Perhaps, at this time, the global financiers who have lent their cleints money to the Greek, Irish, Portuguese and Spanish governments are reflecting on these words of Fritz Schumacher, taken from the title of his 1970's book. Although, there is little likelihood that it will be their own personal wealth that will be lost - if things go wrong.
Schumacher did not have global finance in mind when he wrote his book, his concern was that the creations of mankind were with the view of ever increasing growth, unlike nature, that keeps the size of its creations in proportion to their environment. The Greek crisis has underlined the extent to which the lives of so many of the world's citizens could be adversely affected by the Greek's failure to manage their debt. Although it is generally accepted that their economy was not strong enough to enter the eurozone at the time - and this current crisis was 'an accident waiting to happen'.
After the Lehman Brothers, then the fourth largest investment bank in the US, bankruptcy in 2008, caused by their large holdings of 'sub-prime' mortgages - it was accepted that severe restrictions should be placed on the banks with regard to how they invested their customers savings. If the extremely rich wanted to risk their money on chancy loans then this was their prerogative, but to risk the savings of millions of small savers and pension funds on such ventures should be prevented by new regulations. However such regulations have not been put in place - only some that were thought would help to prevent a similar event.
We are currently witnessing, in the UK, the immense impact that the Lehman Brothers bankruptcy has had on our economy - making the nation, itself, close to bankrupt. The austerity measures being put in place by the Coalition may be needed, but they are causing great stresses and insecurity for a large section of the people. This is not to just the poorest, but to many who would normally be considered 'comfortable'. And to what end were these mammoth deals originally aimed - to make some already incredibly rich individuals - even richer.
Having taken some interest in the Greek debt crisis, I have come to the conclusion that no one really knows what the true ramifications of either the Greeks being bailed out by the, hard up, eurozone nations or of the Greeks dumping the euro in favour of a new drachma - this would provide them with a currency that could be valued in accordance with the country's economic strength.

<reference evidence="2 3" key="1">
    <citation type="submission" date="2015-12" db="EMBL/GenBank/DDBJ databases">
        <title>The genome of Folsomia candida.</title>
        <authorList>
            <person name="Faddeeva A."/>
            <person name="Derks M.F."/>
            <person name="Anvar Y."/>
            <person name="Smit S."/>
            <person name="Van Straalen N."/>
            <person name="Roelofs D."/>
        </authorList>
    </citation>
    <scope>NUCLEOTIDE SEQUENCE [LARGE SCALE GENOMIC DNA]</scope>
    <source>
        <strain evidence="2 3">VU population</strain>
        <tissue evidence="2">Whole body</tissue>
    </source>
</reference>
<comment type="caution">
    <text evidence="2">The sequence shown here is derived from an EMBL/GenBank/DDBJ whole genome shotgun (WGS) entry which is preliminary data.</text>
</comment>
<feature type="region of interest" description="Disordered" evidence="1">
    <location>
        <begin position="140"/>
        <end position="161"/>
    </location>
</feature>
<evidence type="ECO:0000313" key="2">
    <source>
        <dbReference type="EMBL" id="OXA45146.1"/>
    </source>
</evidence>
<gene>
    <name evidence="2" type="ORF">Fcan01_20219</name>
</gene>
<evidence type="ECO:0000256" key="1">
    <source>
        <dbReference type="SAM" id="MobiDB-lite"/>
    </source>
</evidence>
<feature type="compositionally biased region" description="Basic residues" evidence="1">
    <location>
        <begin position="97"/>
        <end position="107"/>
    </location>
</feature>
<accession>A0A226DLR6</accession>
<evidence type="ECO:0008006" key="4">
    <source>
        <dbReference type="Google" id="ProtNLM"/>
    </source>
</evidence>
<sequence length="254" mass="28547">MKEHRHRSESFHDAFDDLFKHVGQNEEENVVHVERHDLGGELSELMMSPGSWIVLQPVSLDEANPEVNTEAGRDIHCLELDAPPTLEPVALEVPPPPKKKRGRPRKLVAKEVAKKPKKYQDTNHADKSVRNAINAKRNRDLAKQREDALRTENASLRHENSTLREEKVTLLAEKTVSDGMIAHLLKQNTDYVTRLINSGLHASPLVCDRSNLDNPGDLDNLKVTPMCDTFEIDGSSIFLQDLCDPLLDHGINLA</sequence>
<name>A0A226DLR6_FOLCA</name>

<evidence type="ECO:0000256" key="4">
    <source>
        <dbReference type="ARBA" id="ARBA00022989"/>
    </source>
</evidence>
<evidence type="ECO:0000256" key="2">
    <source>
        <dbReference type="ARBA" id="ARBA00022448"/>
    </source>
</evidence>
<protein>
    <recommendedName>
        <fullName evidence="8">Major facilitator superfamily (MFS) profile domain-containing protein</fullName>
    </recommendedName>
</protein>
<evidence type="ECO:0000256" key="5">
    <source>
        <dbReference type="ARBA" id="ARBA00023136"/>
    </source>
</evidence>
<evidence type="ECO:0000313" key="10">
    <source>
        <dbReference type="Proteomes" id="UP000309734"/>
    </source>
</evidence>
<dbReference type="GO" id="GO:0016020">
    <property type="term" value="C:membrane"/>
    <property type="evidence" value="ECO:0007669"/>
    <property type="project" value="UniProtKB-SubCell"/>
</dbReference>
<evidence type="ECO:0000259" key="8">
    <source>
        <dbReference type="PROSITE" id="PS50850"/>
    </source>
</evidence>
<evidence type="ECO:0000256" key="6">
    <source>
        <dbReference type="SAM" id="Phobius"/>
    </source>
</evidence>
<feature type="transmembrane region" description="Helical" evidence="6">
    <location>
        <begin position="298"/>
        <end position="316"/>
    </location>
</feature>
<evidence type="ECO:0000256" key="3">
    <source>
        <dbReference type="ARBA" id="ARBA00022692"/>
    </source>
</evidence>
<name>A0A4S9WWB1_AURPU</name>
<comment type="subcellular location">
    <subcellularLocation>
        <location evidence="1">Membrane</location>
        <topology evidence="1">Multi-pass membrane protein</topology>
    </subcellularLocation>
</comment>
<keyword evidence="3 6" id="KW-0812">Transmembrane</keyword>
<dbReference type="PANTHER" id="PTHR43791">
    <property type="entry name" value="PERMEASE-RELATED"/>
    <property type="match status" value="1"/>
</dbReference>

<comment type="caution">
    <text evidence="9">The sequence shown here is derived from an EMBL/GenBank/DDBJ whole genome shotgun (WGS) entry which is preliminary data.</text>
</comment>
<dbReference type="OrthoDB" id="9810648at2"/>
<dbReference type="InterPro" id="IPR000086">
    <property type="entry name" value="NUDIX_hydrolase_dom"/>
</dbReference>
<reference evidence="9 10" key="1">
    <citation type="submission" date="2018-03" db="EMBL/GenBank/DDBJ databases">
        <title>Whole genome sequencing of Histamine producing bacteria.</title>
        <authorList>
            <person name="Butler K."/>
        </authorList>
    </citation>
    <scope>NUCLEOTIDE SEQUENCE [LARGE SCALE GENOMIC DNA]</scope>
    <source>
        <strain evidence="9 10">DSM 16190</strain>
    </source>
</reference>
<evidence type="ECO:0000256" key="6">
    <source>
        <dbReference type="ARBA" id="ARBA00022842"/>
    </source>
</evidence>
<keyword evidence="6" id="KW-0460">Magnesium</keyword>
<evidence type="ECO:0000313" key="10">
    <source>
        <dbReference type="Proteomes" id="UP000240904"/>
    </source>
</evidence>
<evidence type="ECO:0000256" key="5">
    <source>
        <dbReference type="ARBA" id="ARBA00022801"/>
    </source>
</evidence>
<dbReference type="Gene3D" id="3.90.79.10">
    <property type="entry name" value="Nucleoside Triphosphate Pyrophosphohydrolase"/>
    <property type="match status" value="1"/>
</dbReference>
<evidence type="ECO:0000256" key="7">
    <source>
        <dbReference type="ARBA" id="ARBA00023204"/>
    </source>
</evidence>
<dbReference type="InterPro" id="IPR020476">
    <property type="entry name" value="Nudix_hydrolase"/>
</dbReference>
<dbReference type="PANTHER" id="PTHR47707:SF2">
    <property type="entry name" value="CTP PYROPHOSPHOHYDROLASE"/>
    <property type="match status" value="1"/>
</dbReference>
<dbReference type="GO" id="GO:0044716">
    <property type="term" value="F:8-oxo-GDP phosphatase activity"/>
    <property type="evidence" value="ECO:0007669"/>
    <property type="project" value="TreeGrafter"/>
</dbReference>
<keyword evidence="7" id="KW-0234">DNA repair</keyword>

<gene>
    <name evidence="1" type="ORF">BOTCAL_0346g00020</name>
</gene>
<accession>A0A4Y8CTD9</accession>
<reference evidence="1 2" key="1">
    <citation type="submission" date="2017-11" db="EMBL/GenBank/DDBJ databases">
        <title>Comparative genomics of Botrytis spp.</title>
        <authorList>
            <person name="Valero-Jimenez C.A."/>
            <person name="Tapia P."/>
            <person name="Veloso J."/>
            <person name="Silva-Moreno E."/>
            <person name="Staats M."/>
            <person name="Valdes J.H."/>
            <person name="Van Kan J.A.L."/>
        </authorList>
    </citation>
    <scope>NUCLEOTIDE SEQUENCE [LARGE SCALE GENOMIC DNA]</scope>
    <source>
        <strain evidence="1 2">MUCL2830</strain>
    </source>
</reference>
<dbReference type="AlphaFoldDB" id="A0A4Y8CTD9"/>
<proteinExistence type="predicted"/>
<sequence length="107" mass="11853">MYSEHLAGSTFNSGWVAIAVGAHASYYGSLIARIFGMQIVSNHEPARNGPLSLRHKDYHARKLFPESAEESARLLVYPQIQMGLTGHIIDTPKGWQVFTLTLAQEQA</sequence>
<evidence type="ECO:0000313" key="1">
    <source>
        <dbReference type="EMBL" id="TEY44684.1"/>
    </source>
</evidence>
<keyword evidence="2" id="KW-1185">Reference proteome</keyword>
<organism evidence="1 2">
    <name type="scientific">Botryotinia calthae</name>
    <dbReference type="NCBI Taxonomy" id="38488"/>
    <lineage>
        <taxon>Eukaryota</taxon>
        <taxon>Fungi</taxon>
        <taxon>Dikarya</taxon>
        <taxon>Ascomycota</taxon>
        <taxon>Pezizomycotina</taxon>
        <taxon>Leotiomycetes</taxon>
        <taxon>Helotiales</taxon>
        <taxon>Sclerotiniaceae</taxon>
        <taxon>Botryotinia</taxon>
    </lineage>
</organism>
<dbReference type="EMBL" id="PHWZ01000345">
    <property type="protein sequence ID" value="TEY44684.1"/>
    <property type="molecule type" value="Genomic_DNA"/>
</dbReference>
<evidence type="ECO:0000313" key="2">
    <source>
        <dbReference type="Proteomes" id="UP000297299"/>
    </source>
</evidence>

Respected experts have claimed that we are facing a new Lehman Brothers moment and others that we are heading for another 1930's style depression. It is the sheer complexity of the global financial markets that makes the outcomes so difficult to predict - a domino effect can be produced in a series of markets which, because of the number of variables, might lead to any number of economic disasters.
What must be abundantly clear to anyone who can observe these matters dispassionately is that the development of the much vaunted free global market, by each of the three main parties, must be halted and reigned back. The example of huge ocean going vessels has to be applied, if these ships hit rocks, the part of the hull damaged does not allow water to pour into the whole vessel and sink the ship, air tight cabins are built into the design so that any leaks in the hull can be contained to a few sections.
A similar design is required so that one large bank becoming bankrupt or one nation failing to repay its debts cannot be allowed to bring down the economies of many nations. In most cases the requirement for huge sums is to finance some grand development and although these may be essential in a few instances, these are cases of 'giantism' warned against by Schumacher.
It seems certain that if we are to have any kind of secure future, nations need to be allowed to manage their own economies through the use of import and export controls. They cannot be subjugated to the rules of multinational organisations such as the EU or global corporations which create unmanageable circumstances for national governments. This is also the case for international law, which also restrict governments from acting in the best interests of their people - these need to be reduced to an essential few.
What I think we can also conclude is that the biggest enemy to solving the many dire threats currently facing mankind - whether it be global warming, peak oil, mass migration, mass unemployment or national economic meltdown - is globalization. If mankind and the other species that share this planet are to have a hopeful future, the process of globalization has to be reversed.
Whether this will be achieved as an orchestrated plan or be the result of a global catastrophe from which 'small is beautiful' will arise like an, appropriately sized, Pheonix from the ashes - only time will tell.